Why your customer service should take care of old ladies.

customer service





Last Saturday I needed some sandpaper for a coffee table I was making out of 100-year-old barn boards. Instead of going all the way into town to Home Hardware where I always get excellent service, I went to TSC the farm supply store which is a little closer. Although the people at TSC are generally helpful, the store is becoming more a general hardware shop than a farm supply store and the prices are not always the cheapest. Which means that I do not visit the store as often as in the past.

Despite the shelves having been rearranged since my previous visit, I found the things I needed quickly and headed to the check out. In front of me was an elderly woman, probably well over 70, using a walking stick and looking frail. I couldn’t help overhear her asking the young woman at the checkout where she should collect the bags. The sales clerk casually told her to “Just pick them up from the stack outside the front door”. The older woman, old enough to be the younger one’s grandmother, looked a little confused, carefully put her wallet away in her bag, picked up her stick and a shopping bag with her purchases and slowly walked out of the store.

I paid for my small purchase and went out the door, I noticed the woman customer climbing into the driver’s door of a large 4 x 4 pickup, having some difficulty in getting into the high vehicle even though it did have a step. At the same time, I realised that the only bags outside the front door were 40lb bags of soil mix. It went through my mind that the woman would have some difficulty in getting one of those bags into the back of her pickup.

Before she reversed out of her parking, I asked her if she would like me to load the bag for her, she gratefully accepted and drove her truck to the stack. She then told me that she had bought 7 bags, 6 from that stack and one from another a few yards ahead.

After some puffing and heaving, I got all 7 bags loaded for her, she thanked me profusely, made my day be calling me “young man” and went on her way. Not often that I, as a mid range baby boomer, get called that.

The store was not busy that day, there were several strong young men in the back re-stocking shelves. In the past when I have bought large items, the sales clerk has asked if I needed help to load my purchases. All it needed was for the cashier to pick up the phone to call for assistance for the customer over the PA system.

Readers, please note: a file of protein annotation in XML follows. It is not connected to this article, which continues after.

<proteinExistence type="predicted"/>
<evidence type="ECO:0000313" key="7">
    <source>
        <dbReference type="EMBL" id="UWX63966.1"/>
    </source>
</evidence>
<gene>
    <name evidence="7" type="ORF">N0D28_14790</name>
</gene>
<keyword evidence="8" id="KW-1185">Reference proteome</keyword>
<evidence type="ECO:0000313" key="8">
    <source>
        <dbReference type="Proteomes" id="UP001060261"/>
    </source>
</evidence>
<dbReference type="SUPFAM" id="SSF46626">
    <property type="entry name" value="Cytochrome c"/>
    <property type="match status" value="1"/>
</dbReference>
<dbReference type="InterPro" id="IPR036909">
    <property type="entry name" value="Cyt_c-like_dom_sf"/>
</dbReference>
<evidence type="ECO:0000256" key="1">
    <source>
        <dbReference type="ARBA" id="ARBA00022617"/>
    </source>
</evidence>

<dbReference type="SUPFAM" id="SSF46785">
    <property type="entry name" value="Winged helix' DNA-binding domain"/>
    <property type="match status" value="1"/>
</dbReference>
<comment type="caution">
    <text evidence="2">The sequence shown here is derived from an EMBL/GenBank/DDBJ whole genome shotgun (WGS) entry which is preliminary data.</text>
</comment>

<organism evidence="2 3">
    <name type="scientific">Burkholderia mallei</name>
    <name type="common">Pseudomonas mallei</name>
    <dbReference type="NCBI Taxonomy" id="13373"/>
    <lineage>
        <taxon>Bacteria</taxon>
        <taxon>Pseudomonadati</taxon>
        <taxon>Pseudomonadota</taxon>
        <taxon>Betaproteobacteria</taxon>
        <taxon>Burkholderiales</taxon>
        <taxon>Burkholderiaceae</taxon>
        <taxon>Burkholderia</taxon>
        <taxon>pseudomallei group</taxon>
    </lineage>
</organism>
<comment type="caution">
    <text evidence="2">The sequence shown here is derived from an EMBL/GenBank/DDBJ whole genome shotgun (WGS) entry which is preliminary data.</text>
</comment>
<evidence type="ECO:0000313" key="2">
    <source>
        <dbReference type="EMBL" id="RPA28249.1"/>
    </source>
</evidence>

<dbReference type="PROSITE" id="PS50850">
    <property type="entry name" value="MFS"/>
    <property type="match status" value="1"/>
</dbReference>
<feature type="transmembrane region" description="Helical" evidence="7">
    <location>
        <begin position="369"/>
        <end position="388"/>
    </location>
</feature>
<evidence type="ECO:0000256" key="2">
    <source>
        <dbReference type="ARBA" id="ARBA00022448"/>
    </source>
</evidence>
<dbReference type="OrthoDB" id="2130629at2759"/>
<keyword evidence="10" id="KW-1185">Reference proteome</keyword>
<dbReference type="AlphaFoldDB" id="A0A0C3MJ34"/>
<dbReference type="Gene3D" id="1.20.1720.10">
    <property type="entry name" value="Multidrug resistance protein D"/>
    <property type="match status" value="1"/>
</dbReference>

I don’t know if  TSC trains its staff to ask customers if they need help, my previous experiences indicated it did. In any case, any mildly observant sales clerk should have realised that a small, elderly customer would have difficulty loading one 40 lb bag let alone seven of them.

The incident certainly left me with a bad impression and eroded the generally favourable feeling I had for TSC based on my previous experiences. Will that older woman tell her family and friends about the lack of service? Probably. Will it stop her or them from supporting TSC? Perhaps. Will it stop me? No, because I value the convenience of the location of the store more than the irritation of poor customer service.

But if I have other errands to do in town which take me closer to Home Hardware, I will almost certainly try them first for my hardware requirements.

There are three lessons here:

Firstly, errors of omission (not calling for someone to assist a customer) can be just as damaging as errors of commission (being rude to a customer).

Secondly, the damage is not confined to the affected customer, it also leaves a bad impression on all the others who witness it or hear about it.

Thirdly, in certain market segments particularly farmers, contractors and other small businesses, the “old” shopper in the store is often helping a son or other family member in one of the few ways they still can at their age, by running errands and shopping for supplies. Alienate him or her and risk losing a good customer.

We can make exactly the same mistakes in Internet Marketing. Instead of asking frail old ladies to load heavy bags, we might expect people to make sense out of confusing shopping cart systems, understand complicated instructions or navigate a difficult route to contact support.

How well do you look after your customers and visitors to your store on or off-line?

Wishing you success.


Peter Wright





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